Ian Morrison, CVRD director for Cowichan Lake South/Skutz Falls. (Citizen file photo)

Ian Morrison, CVRD director for Cowichan Lake South/Skutz Falls. (Citizen file photo)

Rural Cowichan communities need to be included in speculation tax: Morrison

CVRD director for Lake Cowichan South/Skutz Falls said areas face challenges without it

Ian Morrison said when the province flexes its muscles, there’s almost always unintended consequences as a result, and he’s worried his area will face the fallout.

Morrison, the Cowichan Valley Regional District director for Cowichan Lake South/Skutz Falls, is referring to the government’s decision in July to expand its speculation and vacancy tax to the CVRD’s municipalities of North Cowichan, Duncan, Ladysmith and Lake Cowichan, as well as Lions Bay and Squamish, beginning in January, 2023.

Begun by the province in 2018, the tax aims to help eliminate speculative real-estate practices and turn empty units into homes for those struggling with housing affordability.


The tax had only applied to major urban areas, like the City of Nanaimo and the Capital Regional District, but the government decided to expand it to some smaller areas following a recent independent review which found the tax is helping keep housing prices and rents lower.

But it is still not being applied to the CVRD’s electoral areas, including Cowichan Lake South/Skutz Falls, where housing prices have been going through the roof in recent years and accommodations have become increasingly scarce.

Morrison said that when it was announced the speculation tax would be applied to the CVRD’s four municipalities, it became clear that investment capital would be looking at areas, like his, that don’t have the tax.

“The CVRD did ask for consideration for the tax in the entire regional district to make sure there was a level playing field for all jurisdictions,” he said.

“The provincial move to implement the tax only inside municipal boundaries was somewhat surprising because of the expected impact it will have on electoral area communities. Skyrocketing housing prices and assessments, near zero rental stock, and increasing proliferation of short-term rentals will make recruiting volunteers for rural fire departments and first responder services even more difficult than it is today.”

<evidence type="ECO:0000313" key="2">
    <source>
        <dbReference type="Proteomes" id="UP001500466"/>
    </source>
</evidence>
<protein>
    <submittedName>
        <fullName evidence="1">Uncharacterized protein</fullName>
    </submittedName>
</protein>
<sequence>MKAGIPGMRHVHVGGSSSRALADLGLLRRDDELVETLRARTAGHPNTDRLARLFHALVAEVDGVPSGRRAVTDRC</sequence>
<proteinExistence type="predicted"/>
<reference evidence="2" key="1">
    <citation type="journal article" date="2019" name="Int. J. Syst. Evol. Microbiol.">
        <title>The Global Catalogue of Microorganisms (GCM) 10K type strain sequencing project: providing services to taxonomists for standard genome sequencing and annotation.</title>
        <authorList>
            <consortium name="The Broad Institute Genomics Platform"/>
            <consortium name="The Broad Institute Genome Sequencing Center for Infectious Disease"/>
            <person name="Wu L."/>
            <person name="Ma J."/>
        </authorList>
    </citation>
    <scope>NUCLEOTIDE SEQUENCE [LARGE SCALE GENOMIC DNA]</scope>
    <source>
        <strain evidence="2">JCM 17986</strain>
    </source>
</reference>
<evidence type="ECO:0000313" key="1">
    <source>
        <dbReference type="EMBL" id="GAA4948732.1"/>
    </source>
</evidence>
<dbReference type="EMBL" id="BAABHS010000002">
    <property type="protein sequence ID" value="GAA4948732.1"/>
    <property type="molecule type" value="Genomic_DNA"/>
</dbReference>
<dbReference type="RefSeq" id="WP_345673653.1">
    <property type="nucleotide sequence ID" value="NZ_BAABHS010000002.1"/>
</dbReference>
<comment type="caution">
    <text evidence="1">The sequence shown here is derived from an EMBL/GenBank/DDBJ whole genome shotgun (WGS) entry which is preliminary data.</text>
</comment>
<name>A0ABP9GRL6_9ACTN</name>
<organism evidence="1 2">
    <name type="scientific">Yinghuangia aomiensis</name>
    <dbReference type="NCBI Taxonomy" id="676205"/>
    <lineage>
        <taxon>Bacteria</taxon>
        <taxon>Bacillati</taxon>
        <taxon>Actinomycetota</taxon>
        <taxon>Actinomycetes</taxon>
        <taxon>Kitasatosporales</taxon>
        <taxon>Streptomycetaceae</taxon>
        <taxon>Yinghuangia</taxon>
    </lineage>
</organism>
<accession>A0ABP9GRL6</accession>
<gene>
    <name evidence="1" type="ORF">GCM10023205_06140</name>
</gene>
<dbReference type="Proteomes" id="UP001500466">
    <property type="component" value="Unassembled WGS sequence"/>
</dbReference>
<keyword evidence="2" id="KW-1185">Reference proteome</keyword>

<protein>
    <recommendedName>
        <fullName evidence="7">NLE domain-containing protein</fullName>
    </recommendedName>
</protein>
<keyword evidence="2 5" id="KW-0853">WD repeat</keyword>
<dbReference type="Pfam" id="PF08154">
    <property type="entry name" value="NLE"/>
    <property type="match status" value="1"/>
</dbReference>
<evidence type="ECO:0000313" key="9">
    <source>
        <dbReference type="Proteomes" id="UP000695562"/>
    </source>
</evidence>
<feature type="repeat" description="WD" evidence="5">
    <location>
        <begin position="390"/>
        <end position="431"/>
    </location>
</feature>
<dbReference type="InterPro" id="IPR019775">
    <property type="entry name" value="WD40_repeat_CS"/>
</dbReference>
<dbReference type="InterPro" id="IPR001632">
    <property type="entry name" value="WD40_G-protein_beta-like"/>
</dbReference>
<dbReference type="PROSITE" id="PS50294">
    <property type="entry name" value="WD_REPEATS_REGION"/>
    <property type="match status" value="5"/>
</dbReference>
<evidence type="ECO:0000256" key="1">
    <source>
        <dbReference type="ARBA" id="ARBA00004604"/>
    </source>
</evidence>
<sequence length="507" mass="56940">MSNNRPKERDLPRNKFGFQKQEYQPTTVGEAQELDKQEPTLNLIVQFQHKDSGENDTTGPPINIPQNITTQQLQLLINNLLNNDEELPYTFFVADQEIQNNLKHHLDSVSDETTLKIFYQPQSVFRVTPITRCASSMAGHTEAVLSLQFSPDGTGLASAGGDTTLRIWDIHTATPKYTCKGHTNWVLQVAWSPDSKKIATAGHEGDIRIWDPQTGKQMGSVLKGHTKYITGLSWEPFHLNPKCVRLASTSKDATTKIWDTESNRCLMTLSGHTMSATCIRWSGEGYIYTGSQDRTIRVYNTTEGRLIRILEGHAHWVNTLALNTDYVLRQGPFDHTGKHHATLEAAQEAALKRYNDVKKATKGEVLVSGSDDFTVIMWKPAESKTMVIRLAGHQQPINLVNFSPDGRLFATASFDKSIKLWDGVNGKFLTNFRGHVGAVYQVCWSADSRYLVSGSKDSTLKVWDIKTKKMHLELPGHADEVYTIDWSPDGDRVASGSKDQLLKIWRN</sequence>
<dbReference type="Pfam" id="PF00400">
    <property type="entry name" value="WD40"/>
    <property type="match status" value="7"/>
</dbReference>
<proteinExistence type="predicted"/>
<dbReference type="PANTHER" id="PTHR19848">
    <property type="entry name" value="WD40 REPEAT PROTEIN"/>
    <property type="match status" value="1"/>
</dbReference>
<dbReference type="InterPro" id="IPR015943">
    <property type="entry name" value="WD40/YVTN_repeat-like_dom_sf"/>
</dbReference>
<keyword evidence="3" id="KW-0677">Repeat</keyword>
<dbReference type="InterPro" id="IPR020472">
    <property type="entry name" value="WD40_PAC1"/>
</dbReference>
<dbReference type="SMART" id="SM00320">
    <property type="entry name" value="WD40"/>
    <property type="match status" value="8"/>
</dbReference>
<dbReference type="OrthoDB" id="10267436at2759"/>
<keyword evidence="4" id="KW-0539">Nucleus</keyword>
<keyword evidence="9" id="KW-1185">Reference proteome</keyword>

Morrison said the province never explained why the electoral areas were left out of the tax’s jurisdiction.

He said nobody wants to see multi-generational family cottages subject to the tax, but community members feel insecure seeing new people moving in next door every few days in properties that have short-term rentals.

“What electoral area communities are facing today is a hollowing out of small communities in recreation areas because investors are taking the risk of non-permitted short-term rentals instead of the lower returns of renting long term to a family, which is a permitted use in most zoning bylaws,” Morrison said.

“These will be some of the issues facing local governments after the municipal election on Oct. 15. The question of the speculation tax in electoral areas has already been answered: it’s not going to happen. Affordable housing, increasing assessments, short-term rentals, and uncertainty in rural communities will be with us for years to come. These are good questions for all-candidate meetings in the coming weeks [before the municipal elections].”


Like us on Facebook and follow us on Twitter

speculation tax